A recent case has highlighted that it may not be necessary to use a deed to effect a change in trustee of an SMSF. However, the mere fact that not using a deed resulted in a costly legal dispute highlights why using a deed can be the best means of changing trustees.
The trustee of an SMSF (comprising a father and his daughter) tried to remove the daughter as trustee, and appoint a new trustee (being a father’s de facto partner) by means of minutes of in April 2017, the father made a binding death benefit nomination (BDBN) in favour of his de facto partner. A backdated ‘change of Trustee Deed’ was also made around the same time.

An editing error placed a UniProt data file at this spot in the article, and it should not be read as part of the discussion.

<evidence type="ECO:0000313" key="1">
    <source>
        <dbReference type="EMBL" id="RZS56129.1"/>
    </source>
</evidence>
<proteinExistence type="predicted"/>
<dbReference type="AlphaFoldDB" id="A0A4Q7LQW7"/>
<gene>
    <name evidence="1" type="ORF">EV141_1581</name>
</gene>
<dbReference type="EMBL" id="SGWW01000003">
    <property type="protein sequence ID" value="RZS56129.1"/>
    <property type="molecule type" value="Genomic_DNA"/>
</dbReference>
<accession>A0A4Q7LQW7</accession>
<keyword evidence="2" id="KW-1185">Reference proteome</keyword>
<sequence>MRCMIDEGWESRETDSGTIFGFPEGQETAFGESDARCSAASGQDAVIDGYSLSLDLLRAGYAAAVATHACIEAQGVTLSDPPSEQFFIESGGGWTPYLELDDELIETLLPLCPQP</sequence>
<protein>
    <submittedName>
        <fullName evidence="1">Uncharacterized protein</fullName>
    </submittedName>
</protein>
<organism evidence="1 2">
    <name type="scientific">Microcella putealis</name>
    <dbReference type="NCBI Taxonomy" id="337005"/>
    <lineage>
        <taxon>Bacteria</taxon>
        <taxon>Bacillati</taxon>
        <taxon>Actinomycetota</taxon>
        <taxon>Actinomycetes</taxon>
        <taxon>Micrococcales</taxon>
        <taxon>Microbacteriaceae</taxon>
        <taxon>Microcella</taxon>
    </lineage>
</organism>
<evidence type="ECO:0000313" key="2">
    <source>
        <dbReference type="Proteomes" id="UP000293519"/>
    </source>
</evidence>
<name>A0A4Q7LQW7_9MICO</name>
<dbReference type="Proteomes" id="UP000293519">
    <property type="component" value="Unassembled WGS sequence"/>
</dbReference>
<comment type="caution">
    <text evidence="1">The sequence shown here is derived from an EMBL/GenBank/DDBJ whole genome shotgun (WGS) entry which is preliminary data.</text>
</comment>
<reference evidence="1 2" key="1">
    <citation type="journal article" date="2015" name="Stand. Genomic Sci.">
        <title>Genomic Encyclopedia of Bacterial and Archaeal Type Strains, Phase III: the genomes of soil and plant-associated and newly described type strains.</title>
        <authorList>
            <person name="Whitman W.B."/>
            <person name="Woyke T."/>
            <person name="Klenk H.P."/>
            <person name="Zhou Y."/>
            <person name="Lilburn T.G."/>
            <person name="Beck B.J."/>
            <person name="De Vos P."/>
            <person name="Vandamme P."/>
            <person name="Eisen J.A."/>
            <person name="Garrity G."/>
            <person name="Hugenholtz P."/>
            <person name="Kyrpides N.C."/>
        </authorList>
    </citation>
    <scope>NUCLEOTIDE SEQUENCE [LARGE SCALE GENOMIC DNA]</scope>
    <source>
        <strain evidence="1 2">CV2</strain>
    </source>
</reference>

Subsequent to the father’s death, the daughter claimed that the changes to the trustees of the fund were invalid (and challenged the BDBN)
The supreme Court looked at the trust deed of the fund, and noted that, although a deed was not necessary to change trustees, the ‘appointment or removal of a trustee must be in writing and must immediately be advised to any other trustee’
The court then had to consider whether the minutes of meeting satisfied this requirement.
Unfortunately, the minutes has been drafted poorly (e.g., they recorded that the trustees had “decided to remove” the daughter, not that she had been removed, nor that the trustee has accepted her resignation) but the court ultimately accepted that the minutes met the requirements of the trust deed.
Also, as all of the parties has signed these minutes, the Court held that this meant they had each received notice of the appointment and removal, as required by the deed.